NQXT vindicated as alleged ‘unconscionable conduct’ case concludes
17th June 2022
Today the High Court of Australia dismissed Lake Vermont Resources and QCoal Group’s special leave application and in doing so brought to an end a five-year port access charges dispute in North Queensland Export Terminal’s (NQXT) favour.
NQXT has always maintained its actions in relation to this matter were lawful and in accordance with the parties' contractual arrangements and that NQXT had not engaged in unconscionable conduct, as the Queensland Supreme Court of Appeal unanimously found.
The decision by the High Court not to grant Lake Vermont Resources and QCoal Group special leave to appeal the Court of Appeal decision is further evidence of this. We are glad the matter has been finalised.
In August 2021, NQXT was successful in the Queensland Court of Appeal in overturning a 2020 Supreme Court finding regarding a dispute between the company and four of its commercial customers over the quantum and calculation of terminal handling and access charges at North Queensland Export Terminal.
The four port users had to repay $106.8 million in damages, as well as pay 90 per cent of NQXT’s costs incurred in the original trial and a further 95 per cent of NQXT’s costs of the successful appeal. NQXT was successful before the Court of Appeal on the matter of unconscionability and the reasonableness of its port handling charges.
Two of those users, Lake Vermont Resources and QCoal Group, subsequently applied for leave to take the case to a higher jurisdiction, the High Court of Australia.
The High Court’s decision today not to grant special leave to appeal means the parties have no further recourse and the matter is concluded in NQXT’s favour as per the Queensland Court of Appeal outcome.
About North Queensland Export Terminal (NQXT)
North Queensland Export Terminal (previously known as Adani Abbot Point Terminal Pty Ltd) is a deep-water export terminal with a nameplate capacity of 50 million tonnes per annum near Bowen, in North Queensland. The terminal has been operating safely for 35 years. Adani acquired the 99-year leasehold of the terminal from the Queensland Government in 2011.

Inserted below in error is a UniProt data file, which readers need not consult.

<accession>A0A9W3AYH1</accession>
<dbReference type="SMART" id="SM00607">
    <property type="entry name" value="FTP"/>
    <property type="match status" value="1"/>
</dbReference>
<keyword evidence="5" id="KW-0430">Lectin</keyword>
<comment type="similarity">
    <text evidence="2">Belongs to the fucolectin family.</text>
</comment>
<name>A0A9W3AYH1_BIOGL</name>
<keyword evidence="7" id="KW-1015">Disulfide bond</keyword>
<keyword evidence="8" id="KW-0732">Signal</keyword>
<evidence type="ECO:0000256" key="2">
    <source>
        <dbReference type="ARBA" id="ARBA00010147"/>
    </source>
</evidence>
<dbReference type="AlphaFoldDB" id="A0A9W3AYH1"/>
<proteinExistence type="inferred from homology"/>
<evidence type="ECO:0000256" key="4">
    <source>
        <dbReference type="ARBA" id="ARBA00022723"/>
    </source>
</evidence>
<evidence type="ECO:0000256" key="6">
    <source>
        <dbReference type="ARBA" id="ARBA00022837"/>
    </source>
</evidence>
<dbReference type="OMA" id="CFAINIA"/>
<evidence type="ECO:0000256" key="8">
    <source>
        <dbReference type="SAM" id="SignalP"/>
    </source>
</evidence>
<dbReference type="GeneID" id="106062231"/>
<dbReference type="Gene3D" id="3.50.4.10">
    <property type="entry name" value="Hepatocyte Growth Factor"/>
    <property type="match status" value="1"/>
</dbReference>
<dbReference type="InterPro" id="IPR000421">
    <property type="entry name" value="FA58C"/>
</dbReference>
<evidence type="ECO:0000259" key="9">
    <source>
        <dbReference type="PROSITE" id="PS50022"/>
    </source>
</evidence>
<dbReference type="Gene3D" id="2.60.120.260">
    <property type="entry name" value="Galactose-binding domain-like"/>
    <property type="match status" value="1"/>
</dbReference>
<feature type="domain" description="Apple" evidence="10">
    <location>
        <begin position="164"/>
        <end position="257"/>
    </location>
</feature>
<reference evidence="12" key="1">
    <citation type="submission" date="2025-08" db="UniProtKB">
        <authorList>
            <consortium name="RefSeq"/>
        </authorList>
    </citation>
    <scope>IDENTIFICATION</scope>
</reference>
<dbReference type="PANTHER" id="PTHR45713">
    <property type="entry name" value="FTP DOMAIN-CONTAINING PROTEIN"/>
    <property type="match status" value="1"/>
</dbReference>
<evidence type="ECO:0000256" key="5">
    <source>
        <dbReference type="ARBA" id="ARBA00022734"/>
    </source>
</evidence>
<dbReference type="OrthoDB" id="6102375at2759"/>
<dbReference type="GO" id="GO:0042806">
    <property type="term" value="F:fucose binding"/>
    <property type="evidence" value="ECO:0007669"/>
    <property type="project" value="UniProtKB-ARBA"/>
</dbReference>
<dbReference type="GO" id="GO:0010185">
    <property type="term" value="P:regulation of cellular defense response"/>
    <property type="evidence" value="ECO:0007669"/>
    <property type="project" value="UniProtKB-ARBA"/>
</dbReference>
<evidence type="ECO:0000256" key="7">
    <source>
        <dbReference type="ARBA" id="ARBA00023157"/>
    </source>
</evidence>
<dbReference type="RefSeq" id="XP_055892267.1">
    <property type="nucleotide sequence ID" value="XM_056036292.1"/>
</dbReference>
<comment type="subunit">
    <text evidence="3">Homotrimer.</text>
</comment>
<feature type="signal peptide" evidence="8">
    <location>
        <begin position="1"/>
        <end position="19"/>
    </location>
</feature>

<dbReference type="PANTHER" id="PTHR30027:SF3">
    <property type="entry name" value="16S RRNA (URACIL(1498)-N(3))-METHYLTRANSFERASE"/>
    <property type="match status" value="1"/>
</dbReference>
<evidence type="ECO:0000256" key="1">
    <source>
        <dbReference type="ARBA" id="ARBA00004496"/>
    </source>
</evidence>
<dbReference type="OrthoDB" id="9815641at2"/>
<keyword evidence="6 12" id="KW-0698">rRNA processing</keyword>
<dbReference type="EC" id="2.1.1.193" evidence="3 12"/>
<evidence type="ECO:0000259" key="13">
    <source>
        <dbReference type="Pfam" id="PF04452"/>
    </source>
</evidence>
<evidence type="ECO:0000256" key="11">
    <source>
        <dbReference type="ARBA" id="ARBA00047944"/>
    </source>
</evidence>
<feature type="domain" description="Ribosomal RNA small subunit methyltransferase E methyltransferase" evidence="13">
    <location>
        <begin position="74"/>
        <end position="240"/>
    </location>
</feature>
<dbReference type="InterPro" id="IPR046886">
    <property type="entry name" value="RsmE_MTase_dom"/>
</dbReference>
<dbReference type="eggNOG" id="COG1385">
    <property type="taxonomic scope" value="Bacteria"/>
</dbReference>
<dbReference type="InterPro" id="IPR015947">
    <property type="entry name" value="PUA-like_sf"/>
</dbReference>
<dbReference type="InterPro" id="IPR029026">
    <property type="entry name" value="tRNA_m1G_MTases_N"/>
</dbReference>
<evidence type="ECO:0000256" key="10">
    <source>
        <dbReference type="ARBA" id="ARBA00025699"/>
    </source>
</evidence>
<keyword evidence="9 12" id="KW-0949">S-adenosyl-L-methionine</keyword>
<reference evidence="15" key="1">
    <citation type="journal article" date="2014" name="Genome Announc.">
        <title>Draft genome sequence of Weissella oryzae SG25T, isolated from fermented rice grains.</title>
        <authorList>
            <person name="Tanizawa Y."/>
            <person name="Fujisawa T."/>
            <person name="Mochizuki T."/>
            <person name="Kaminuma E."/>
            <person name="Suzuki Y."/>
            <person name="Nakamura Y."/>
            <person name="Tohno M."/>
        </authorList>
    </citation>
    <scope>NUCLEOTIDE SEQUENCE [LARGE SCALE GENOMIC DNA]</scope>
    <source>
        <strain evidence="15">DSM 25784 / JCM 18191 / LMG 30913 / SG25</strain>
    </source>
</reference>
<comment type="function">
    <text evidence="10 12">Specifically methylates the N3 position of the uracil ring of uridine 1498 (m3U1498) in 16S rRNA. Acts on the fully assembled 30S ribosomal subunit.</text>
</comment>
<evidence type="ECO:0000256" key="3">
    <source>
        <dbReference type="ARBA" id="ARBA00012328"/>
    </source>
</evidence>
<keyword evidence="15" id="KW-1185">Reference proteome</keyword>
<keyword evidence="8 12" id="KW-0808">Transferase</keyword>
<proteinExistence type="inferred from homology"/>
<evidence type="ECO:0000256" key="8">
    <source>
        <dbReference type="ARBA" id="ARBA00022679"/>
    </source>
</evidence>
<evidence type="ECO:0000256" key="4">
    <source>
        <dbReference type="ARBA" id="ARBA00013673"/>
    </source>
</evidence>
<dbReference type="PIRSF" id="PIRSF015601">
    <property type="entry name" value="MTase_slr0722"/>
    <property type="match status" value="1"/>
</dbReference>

Background to the dispute
There are eight mining companies that have contracts in place to ship their product through the terminal. In August 2017 NQXT commenced proceedings against four of these companies, Lake Vermont Resources, QCoal, Byerwen Coal and Sonoma Mine, in the Queensland Supreme Court. QCoal, Berwyn and Sonoma Mine are all associated with the Queensland businessman and mining industry identity Chris Wallin.
The claim brought by NQXT in the Queensland Supreme Court related to a contractual dispute for the non-payment of terminal handling charges by the users. The users then brought a counter-claim alleging that NQXT had engaged in unconscionable conduct.
Contractual dispute claim
The user companies dispute the 2018, 2019 and 2020 financial year handling charges passed through by NQXT from the port operator on the basis that NQXT has not demonstrated the charges are reasonable having regard to the efficient operation of the Terminal. They have elected to not pay 50% of the user charges billed to them over each of these three years. NQXT lead expert evidence and evidence from former employees of the Operator in support of why these port charges were reasonable.
Unconscionable conduct claim
In 2016 a former user of the port, a subsidiary of Rio Tino, elected to exit from its take or pay contract to ship nine million tonnes per annum of coal through the port until 2028.
The company entered into legal agreement with NQXT to assign its port capacity to a third party, Adani Mining Pty Ltd from July 2022 and to terminate its User Agreement with NQXT.
In an arbitration award handed down in May 2019, former High Court judge Michael McHugh AC QC ruled that these arrangements were lawful and in accordance with the parties’ contractual arrangements. However, the four port user companies claim that while legal, this agreement was unconscionable as it had the effect of increasing their port charges. They argue the payment received by NQXT from the former user should have been used to offset the amounts they are charged to use the port.
For further information contact:
Adani Australia Media
E: [email protected]